That's the task all right - assuming the government does actually control Najaf now, rather than simply depending on the political clout of Sistani and the military clout of the US marines to claim a fictive sovereignty over the city. Slowly robbing the terrorists of their sanctuaries sounds nice. So did Ngo Dinh Diem's plan to slowly rob the Viet Cong of its sanctuaries. Perhaps, unlike Diem, Allawi will turn out to actually preside over a government that's more than a hapless and corrupt house of cards, propped up by US money and armed force. We'll see.

"The confrontationalists can't believe the Bush folks, of all people, are waging a sensitive war on terror. By moving so slowly, the U.S. is allowing terror armies to thrive and grow. With U.S. acquiescence, fascists are allowed to preen, terrorize and entrench themselves.
Moreover, they continue, there's no reason to think the Najaf model will work in Sunni cities, where we don't understand and can't exploit the local rifts, where there is no Sistani figure to come in at crucial moments.
In Sunni cities, the so-called moderates may make deals with Allawi, but they break them just as quickly - or else are beheaded by the terrorists. Members of the Falluja Brigade, who were supposed to take the city from the terrorists, switched over and joined the other side.
The gradualist approach, the confrontationalists conclude, has allowed terror to thrive. Now there are about 100 attacks a day. U.S. troops find themselves engaged in a modulated half-war in which they engage the enemy enough to suffer casualties, but not enough to win. The Iraqis are demoralized because it doesn't look as if the country will be pacified in time for full national elections, and because without security there can be no economic development - only more misery and more terror. U.S. troops are demoralized because if they are going to hit the enemy, they want to hit the enemy hard.
The gradualists clearly have the upper hand within the Bush administration. When administration officials talk about Iraq, they emphasize that this is a deliberate process, leading to elections in January but continuing long after. But when pressed, they tend to search for some compromise approach, emphasizing political solutions in places like Sadr City and the military approach in Falluja.
It's depressing to realize how strong the case against each option is."

Sure is. In fact, it makes you think: what if neither strategy works? What if Iraq turns into a bleeding, flaming, anarchic hellhole and a breeding ground for terrorism - permanently? What if it is simply impossible for the US to bring stability to Iraq? What would Brooks advocate doing then? Hm? How about the Lebanon solution - let a vicious, dictatorial, powerful neighbor invade and assume political control? How'd you like to see an Iranian-controlled Iraq, David?

Gosh, that decision to invade Iraq looks better all the time. The US sure is safer with Saddam Hussein out of power.

"But the weight of the argument is on the gradualist side. That's mostly because people like Ayad Allawi deserve a chance to succeed. These people in the interim government are scorned as stooges and U.S. puppets, but they're risking and sometimes giving their lives for their country. Let's take the time to give them a shot. "

After all, we haven't got any other ideas. Gosh, this nation-building thing is hard.

Saturday, September 11, 2004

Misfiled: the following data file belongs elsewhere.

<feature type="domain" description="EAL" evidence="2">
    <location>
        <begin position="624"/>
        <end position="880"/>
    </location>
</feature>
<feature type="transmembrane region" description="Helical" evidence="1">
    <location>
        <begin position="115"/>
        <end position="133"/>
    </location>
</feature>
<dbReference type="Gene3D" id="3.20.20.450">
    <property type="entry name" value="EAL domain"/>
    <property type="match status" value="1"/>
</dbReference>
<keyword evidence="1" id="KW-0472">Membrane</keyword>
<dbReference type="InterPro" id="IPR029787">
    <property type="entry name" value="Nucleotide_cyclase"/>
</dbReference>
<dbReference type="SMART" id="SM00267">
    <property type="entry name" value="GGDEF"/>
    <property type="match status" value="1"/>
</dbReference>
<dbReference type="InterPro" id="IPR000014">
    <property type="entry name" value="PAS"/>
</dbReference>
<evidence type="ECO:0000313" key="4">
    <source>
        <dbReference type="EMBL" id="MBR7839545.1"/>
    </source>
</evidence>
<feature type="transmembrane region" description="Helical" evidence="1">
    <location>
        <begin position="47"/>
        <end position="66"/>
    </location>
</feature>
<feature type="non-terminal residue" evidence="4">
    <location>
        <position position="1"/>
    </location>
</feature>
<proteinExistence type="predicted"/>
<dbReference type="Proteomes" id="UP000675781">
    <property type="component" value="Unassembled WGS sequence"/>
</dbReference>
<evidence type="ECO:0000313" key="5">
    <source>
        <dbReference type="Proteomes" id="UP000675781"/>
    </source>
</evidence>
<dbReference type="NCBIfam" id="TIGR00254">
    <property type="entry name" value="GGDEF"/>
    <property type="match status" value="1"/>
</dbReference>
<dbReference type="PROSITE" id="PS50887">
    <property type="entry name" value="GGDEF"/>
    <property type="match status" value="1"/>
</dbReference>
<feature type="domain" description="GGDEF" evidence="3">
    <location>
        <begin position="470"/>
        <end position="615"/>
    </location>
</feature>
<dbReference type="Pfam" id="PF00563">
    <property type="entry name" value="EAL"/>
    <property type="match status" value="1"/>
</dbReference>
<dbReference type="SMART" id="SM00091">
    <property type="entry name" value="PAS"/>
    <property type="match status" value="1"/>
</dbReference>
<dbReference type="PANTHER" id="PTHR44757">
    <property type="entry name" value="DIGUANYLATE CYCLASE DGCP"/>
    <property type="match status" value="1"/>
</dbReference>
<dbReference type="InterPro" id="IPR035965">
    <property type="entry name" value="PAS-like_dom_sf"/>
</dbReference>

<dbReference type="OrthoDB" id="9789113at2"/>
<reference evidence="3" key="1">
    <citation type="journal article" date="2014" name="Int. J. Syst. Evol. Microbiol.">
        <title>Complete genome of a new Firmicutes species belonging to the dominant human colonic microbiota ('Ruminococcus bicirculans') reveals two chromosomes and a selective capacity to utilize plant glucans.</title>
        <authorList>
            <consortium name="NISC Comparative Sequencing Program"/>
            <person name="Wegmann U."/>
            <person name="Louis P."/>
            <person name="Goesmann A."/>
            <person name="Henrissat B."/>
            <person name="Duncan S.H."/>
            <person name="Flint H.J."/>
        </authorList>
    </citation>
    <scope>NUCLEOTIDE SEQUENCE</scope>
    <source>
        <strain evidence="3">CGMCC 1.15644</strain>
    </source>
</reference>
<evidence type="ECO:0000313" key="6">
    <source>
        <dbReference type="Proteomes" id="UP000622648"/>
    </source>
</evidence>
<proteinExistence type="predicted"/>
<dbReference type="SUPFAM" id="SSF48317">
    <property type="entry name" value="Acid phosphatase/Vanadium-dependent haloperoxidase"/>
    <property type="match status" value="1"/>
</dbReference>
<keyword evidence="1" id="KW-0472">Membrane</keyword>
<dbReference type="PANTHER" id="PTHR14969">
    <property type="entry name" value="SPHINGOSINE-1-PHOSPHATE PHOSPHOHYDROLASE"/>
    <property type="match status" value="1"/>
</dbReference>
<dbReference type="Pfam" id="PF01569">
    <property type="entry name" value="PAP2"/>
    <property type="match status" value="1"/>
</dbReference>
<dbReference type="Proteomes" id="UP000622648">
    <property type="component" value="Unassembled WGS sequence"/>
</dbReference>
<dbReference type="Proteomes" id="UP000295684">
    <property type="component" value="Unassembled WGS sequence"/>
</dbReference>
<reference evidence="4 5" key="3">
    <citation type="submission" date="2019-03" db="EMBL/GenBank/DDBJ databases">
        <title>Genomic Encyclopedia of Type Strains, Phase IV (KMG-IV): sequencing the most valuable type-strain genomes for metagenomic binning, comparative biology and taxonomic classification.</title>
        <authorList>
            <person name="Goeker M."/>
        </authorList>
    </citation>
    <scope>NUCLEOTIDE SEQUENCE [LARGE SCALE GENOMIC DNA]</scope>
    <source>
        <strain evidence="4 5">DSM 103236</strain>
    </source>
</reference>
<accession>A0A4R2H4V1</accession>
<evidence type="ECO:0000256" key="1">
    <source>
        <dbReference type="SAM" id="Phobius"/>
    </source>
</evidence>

Ruling Class war

Earlier this week, Davie was in deep moral thoughts zone - a zone he is manifestly not comfortable in. Today he returns to more comfortable ground: off-the-cuff insta-sociology, slicing and dicing the population into niches gussied up with cutesy demographic monikers which are intended to hide the fact that they don't really make much sense.

Today's effort to further polarize the American political landscape (uniters, not dividers, anyone?) takes on "the information-age elite", the symbolic analysts who are, per Robert Reich etc., the new leading class of American society. (Since when do conservatives embrace political models based on economic class? Since now, apparently.) Brooks gives us the categories "spreadsheet people" and "paragraph people" as the red-blue divide within the information-age elite. Spreadsheet people, like CEOs and accountants, are pro-Bush. Paragraph people, like academics and journalists, are pro-Kerry. Brooks supports his claims with data from a survey of political donors broken down by profession, carried out by

Why is this cute idea so stupid? Let's put it this way. Brooks doesn't bother to mention one group you'd think would qualify as classic "spreadsheet people": economists. Who could possibly be more spreadsheet-oriented than an economist? Brooks leaves economists out of his column for a simple reason: in's survey, the ratio of economists for Bush to economists for Kerry No economists gave money to Bush. Thirteen donated to Kerry; the rest of the 61 economists surveyed overwhelmingly gave to other Democratic candidates or to the DNC. (Just 3 gave to GOP candidates; one gave to LaRouche.)

Let's go through the groups Brooks terms "spreadsheet people". Actually, there are just three: CEO's, bankers, and accountants. Not exactly a broad donor base, but what they lack in breadth, they make up for in depth...of pockets. Now, what do these three groups have in common? They're all heavily affected by federal tax and regulatory practices which the Republicans are trying to curtail or abolish. For example, the GOP is currently trying to eliminate taxes on corporate dividends, and prevent stricter government oversight of the accounting and banking industries. The reason CEOs, bankers and accountants are Republican isn't some mystical affinity of thinking styles; it's that the Republicans are in the pockets of bankers, accountants, and big corporations. Bankers, accountants, and CEOs give to the GOP because they are buying legislation that puts more benjamins in their briefcases. Or that allows them to deceive clients, form cartels and misuse insider information without being punished.